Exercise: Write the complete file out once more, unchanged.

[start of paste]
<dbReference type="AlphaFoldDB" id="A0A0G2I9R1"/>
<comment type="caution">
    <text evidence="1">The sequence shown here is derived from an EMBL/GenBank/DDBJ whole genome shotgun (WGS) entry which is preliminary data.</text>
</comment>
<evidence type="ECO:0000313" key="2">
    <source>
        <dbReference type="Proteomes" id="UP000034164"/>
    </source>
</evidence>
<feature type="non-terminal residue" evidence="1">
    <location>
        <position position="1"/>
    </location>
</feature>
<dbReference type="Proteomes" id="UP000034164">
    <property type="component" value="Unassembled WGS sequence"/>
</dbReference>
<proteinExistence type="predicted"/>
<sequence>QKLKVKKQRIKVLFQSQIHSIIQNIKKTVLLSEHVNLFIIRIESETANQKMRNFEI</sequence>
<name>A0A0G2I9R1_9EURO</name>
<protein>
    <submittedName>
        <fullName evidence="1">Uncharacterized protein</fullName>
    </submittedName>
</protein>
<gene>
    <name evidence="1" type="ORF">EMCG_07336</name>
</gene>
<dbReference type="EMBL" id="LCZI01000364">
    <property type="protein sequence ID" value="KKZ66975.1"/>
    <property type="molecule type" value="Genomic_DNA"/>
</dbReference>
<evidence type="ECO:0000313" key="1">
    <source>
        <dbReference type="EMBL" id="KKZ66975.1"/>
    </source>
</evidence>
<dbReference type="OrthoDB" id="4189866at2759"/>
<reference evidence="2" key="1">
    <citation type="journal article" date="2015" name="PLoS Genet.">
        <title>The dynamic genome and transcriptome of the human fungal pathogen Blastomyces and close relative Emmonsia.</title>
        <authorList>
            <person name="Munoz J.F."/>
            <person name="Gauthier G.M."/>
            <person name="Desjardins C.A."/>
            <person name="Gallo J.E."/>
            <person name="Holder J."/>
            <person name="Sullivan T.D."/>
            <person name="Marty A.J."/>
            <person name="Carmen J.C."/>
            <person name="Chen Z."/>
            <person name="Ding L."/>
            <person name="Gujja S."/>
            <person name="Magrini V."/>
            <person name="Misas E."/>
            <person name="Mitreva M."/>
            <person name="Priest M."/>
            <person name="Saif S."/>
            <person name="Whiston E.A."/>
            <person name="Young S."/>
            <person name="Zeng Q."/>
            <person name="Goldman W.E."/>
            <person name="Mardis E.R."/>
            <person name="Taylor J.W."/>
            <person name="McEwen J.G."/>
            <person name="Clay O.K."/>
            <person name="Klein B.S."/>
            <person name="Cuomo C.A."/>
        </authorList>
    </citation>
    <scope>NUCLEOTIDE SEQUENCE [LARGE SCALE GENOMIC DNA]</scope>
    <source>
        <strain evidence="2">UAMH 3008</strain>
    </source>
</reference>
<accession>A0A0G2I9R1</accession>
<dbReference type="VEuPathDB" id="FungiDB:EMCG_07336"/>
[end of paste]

<dbReference type="AlphaFoldDB" id="A0A0G2I9R1"/>
<comment type="caution">
    <text evidence="1">The sequence shown here is derived from an EMBL/GenBank/DDBJ whole genome shotgun (WGS) entry which is preliminary data.</text>
</comment>
<evidence type="ECO:0000313" key="2">
    <source>
        <dbReference type="Proteomes" id="UP000034164"/>
    </source>
</evidence>
<feature type="non-terminal residue" evidence="1">
    <location>
        <position position="1"/>
    </location>
</feature>
<dbReference type="Proteomes" id="UP000034164">
    <property type="component" value="Unassembled WGS sequence"/>
</dbReference>
<proteinExistence type="predicted"/>
<sequence>QKLKVKKQRIKVLFQSQIHSIIQNIKKTVLLSEHVNLFIIRIESETANQKMRNFEI</sequence>
<name>A0A0G2I9R1_9EURO</name>
<protein>
    <submittedName>
        <fullName evidence="1">Uncharacterized protein</fullName>
    </submittedName>
</protein>
<gene>
    <name evidence="1" type="ORF">EMCG_07336</name>
</gene>
<dbReference type="EMBL" id="LCZI01000364">
    <property type="protein sequence ID" value="KKZ66975.1"/>
    <property type="molecule type" value="Genomic_DNA"/>
</dbReference>
<evidence type="ECO:0000313" key="1">
    <source>
        <dbReference type="EMBL" id="KKZ66975.1"/>
    </source>
</evidence>
<dbReference type="OrthoDB" id="4189866at2759"/>
<reference evidence="2" key="1">
    <citation type="journal article" date="2015" name="PLoS Genet.">
        <title>The dynamic genome and transcriptome of the human fungal pathogen Blastomyces and close relative Emmonsia.</title>
        <authorList>
            <person name="Munoz J.F."/>
            <person name="Gauthier G.M."/>
            <person name="Desjardins C.A."/>
            <person name="Gallo J.E."/>
            <person name="Holder J."/>
            <person name="Sullivan T.D."/>
            <person name="Marty A.J."/>
            <person name="Carmen J.C."/>
            <person name="Chen Z."/>
            <person name="Ding L."/>
            <person name="Gujja S."/>
            <person name="Magrini V."/>
            <person name="Misas E."/>
            <person name="Mitreva M."/>
            <person name="Priest M."/>
            <person name="Saif S."/>
            <person name="Whiston E.A."/>
            <person name="Young S."/>
            <person name="Zeng Q."/>
            <person name="Goldman W.E."/>
            <person name="Mardis E.R."/>
            <person name="Taylor J.W."/>
            <person name="McEwen J.G."/>
            <person name="Clay O.K."/>
            <person name="Klein B.S."/>
            <person name="Cuomo C.A."/>
        </authorList>
    </citation>
    <scope>NUCLEOTIDE SEQUENCE [LARGE SCALE GENOMIC DNA]</scope>
    <source>
        <strain evidence="2">UAMH 3008</strain>
    </source>
</reference>
<accession>A0A0G2I9R1</accession>
<dbReference type="VEuPathDB" id="FungiDB:EMCG_07336"/>